And we just wanted to do something quite different, sort of through through space.


Grantchester always just tries to throw the limelight on modern issues through the prism of this 1950s world. And I found it fascinating looking at the research, how women were. She has her ups and downs. That's it. That's as far as he went. You didn't talk about it beyond that. The scene where Jordie and Cath have to coax Diana into the ambulance was incredibly powerful and it also showed a very different side to Jordi.


I know we just want you to get well, but if I know one thing about the women in your family. It's that they're as tough as diamonds. Now, shall we show the neighbors just how important you are? When did it become clear that this is how the Diana storyline would end? Basically, Jodi has to make amends to Kathy for all the mistakes he's made in the past. And he he does that by making a decision for her, a heartbreaking decision, which is that her mom needs to get help, essentially.


And so it resets Kathy and Jodi. They are never closer than they have been since there is one probably, but they're back together now. So we've reset that relationship. And next series, we'll get to take them in a new direction before this next question, a brief word from our sponsors.


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The strained relationship between parents and adult children is particularly key to the season, Will and Amelia, Katherine, Diana, Leonard and his father next week, and even in the episodic crimes this season, did you plan to mirror these strands or did that come about organically?


We knew that we wanted Leonard for his father to visit when Casey brought us Cathy's story. It all seemed to dovetail. And it is, you know, Will essentially is constantly escaping his father. So even without his father being there, he's on the same journey as the rest of the characters, which is to shed that skin and move on and find himself out of the shadow of his parents, which is and I think there's a particularly nice scene.


I say that myself with with Will's mum, Amelia. And in the last episode where she's pleased he's escaping, she can't escape her legacy, but he can. So it's about yeah, it's about moving on and about putting up with the imperfections and making the best of it.


Those strands are echoed in the relationship between Will and Vic Morgan, who functions as a father's surrogate for Wil until this week's very explosive reveal. Take me through the planning of the VIC reveal how early into planning the season. Did you know what he truly was?


We knew from the start. That was our first story idea that we had. That was the biggest book we had. And we always knew in Episode five that was going to be the reveal. And we wanted to try to sort of tease it through that. In a way, your mind is tricked into thinking maybe this is a story about Will becoming better friends with Vic Jodie. Maybe it's a father figure tussle. And then you realise it's kind of more than that.


And it's about. It's about. Yeah, wills. Wills. Well, just shaken to its core really in that episode. I mean, the season just such a good job of making you trust Vick just as well does I mean, he's kindly he's funny. He seems to care deeply. He's a do gooder in the sort of spirit of, well, how important was it that we come to see Vick, as Will does before you yank the rug out from under our feet?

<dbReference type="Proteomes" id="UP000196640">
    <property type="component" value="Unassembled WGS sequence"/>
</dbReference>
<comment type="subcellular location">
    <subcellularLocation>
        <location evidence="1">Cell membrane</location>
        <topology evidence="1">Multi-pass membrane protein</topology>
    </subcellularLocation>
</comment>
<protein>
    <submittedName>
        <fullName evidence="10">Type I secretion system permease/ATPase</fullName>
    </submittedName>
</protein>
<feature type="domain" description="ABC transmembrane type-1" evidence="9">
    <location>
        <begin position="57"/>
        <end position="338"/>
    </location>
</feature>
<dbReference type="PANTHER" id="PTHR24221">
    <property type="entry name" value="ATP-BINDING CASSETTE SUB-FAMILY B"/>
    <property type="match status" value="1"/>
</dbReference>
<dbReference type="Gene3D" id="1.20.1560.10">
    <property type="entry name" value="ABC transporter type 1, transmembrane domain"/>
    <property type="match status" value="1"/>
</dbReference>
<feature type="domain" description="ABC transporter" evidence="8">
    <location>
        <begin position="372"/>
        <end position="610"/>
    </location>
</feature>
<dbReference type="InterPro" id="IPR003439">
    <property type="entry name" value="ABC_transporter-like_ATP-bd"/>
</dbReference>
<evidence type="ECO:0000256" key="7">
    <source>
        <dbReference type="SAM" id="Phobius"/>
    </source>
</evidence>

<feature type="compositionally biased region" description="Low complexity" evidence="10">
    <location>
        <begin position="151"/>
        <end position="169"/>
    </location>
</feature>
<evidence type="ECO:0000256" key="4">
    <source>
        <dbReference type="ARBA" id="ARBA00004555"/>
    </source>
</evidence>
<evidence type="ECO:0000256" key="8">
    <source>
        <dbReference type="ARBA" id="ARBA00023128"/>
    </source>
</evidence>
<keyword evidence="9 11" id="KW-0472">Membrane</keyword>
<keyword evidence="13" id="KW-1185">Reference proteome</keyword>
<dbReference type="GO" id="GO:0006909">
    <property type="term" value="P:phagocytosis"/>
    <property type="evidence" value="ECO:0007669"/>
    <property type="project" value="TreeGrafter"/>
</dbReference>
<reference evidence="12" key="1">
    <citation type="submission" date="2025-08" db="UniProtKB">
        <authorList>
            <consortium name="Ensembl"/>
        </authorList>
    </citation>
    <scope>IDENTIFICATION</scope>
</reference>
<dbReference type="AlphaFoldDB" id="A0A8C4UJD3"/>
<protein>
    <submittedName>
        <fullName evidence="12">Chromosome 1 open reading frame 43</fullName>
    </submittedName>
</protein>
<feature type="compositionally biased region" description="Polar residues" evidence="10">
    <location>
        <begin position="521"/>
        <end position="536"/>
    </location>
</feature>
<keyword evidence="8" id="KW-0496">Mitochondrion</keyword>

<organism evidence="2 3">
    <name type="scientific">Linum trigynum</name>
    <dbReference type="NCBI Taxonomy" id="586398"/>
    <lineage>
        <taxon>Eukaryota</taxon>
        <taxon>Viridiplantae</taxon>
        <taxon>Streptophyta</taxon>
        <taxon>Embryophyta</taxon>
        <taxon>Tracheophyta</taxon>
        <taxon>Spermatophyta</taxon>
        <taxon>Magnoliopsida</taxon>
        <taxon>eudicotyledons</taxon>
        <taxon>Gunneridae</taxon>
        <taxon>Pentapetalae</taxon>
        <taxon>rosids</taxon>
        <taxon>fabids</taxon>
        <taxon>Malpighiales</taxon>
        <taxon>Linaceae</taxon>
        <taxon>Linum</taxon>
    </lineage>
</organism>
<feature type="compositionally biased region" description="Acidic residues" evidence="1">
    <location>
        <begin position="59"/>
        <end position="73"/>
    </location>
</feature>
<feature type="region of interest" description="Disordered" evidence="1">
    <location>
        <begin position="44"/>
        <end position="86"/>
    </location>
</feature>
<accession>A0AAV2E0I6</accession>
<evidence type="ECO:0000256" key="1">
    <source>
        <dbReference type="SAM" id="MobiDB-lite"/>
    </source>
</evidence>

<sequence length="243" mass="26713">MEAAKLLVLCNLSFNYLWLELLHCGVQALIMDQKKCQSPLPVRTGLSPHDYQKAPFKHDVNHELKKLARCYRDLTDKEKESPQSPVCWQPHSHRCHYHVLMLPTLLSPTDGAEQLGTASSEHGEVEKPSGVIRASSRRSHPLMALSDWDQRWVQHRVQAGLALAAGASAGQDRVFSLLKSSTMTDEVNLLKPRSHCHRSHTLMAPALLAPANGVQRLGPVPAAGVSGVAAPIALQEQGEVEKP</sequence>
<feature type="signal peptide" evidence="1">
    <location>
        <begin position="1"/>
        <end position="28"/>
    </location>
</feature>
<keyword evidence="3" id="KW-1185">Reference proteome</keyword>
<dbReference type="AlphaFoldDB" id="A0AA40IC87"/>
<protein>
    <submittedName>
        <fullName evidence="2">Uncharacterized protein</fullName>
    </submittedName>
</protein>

I think it was really important to us because that's how those men operate. They fool everyone, as Judy says it to. Will these men fool everyone? They hide behind institutions and they hide behind this, in Vick's case, the veneer of his lovely marriage with Marie. He's doing good in the world, but he really is. And and I think for Will to see that somebody has used the church in that way, used charity and goodness as a mask for something so vile.


I mean, a lot of the success of that is down to Ross boatman's, incredible performances. Veck, his character, manages to turn on a dime from this kindly avuncular boxing coach to a depraved sexual predator. How much did Ross know ahead of time about his character's true nature?


We funny enough. So Ross and I had a little chat on the phone. He was eating ice creams, which is an important detail with his kids.


And he said, so I'd written a little page for him. And he said the first paragraph it started off with, as all my characters do, he's an avuncular man. Everyone likes him. He's like, that's what I get all the time. And then paragraph three turned on its head and he said, from four men I knew, I want to do this role. And I because I thought I was phoning him to persuade him to do it.


And actually he's like, no, man. I mean, that's great. And I think what he does so brilliantly, even in Episode five, those scenes where he's being questioned, he still plays as if he's innocent. He's still sort of believes he hasn't done anything wrong, that he that he helps these boys and he, you know, sets them on the right path. I think there's a sort of element of self-delusion there.


Where did you buy the Mr Morgan? Well, it wasn't my message, was it? Why would you buy them for the boys aboard Allsorts car magazines, comics?


What else did you buy them? You're going to try and make my general say you look sinister. What did you expect in return? Nothing. You don't expect them to pay you back? Oh. The case. How could you even think that? And by climbing into bed with her. Is that what Matt said? That is disgusting and disgusting lies. Boy made that up. A convicted criminal. I never agreed with your scheme I thought was a lot about Bollock.


I admired you for standing by those boys. How quick you are to throw them to the wolves. That's what makes him such a monster. Those scenes, I think you're right, I mean, he is still sort of professing his innocence and it's like, well, you know, I just so I help them. It's so monstrous and it's so unexpected from Ross Boeckmann.